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Non-stop growth

Top 300 Locally Owned Companies post $21.4 billion in revenues in 2000, up 5.9% from prior year


November 1, 2001
Copyright © 2001 CARIBBEAN BUSINESS. All Rights Reserved.

The biggest get bigger: Despite a sharp drop in business in the last two months of the year, 2000 was still a banner year for local companies.

One would be hard pressed to find anyone who did not agree that towards the end of the year 2000, the economy both here and on the U.S. mainland began showing signs of a slowdown. In late November and December, it fell off a cliff. Following almost a decade of heightened economic activity, suddenly growth wasn’t what it used to be and companies began cutting back, especially in jobs.

What has been occurring since the latter part of 2000 holds true for CARIBBEAN BUSINESS’ Top 300 Locally Owned Companies (Top 300), considered a snapshot of Puerto Rico’s economy. Combined, in 2000 the Top 300 still grew, posting $21.4 billion in revenue, a 5.9% increase over the $20.2 billion reported in 1999. The percentage growth in 1999 was 6.3%. Meanwhile, total employment among the Top 300 decreased by 8% to 113,700 from 123,600 posted the prior year.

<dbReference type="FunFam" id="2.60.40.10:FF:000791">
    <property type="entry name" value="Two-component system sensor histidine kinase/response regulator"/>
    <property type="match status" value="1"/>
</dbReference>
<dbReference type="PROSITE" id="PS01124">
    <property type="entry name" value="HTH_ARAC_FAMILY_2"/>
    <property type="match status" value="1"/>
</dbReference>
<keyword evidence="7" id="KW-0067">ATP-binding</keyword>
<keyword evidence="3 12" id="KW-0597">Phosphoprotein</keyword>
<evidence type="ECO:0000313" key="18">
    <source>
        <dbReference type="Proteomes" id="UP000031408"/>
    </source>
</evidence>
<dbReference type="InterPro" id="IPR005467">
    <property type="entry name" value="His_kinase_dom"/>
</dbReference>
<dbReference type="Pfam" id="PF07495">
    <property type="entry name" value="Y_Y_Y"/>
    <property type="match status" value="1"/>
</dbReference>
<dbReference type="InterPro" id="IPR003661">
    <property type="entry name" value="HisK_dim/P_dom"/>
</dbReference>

Breaking marks

If there has been a constant in the Top 300 since the list was first compiled in 1989, it is Popular Inc.’s lock on the No. 1 spot. In 2000, the bank holding company—parent to Banco Popular, Popular Auto, Popular Mortgage, Popular Finance, among others—continued its ascent, from $2.2 billion in revenue in 1999 to $2.6 billion last year. Single handedly, Popular Inc.’s 2000 revenue accounted for 12.1% of the total revenue for the 300 companies combined. Popular Inc. is the only locally owned company in the Fortune 1,000 list of biggest companies in the U.S., ranked No. 571. Its operations include subsidiaries in Hispanic markets on the U.S. mainland and other financial subsidiaries with a presence in most states.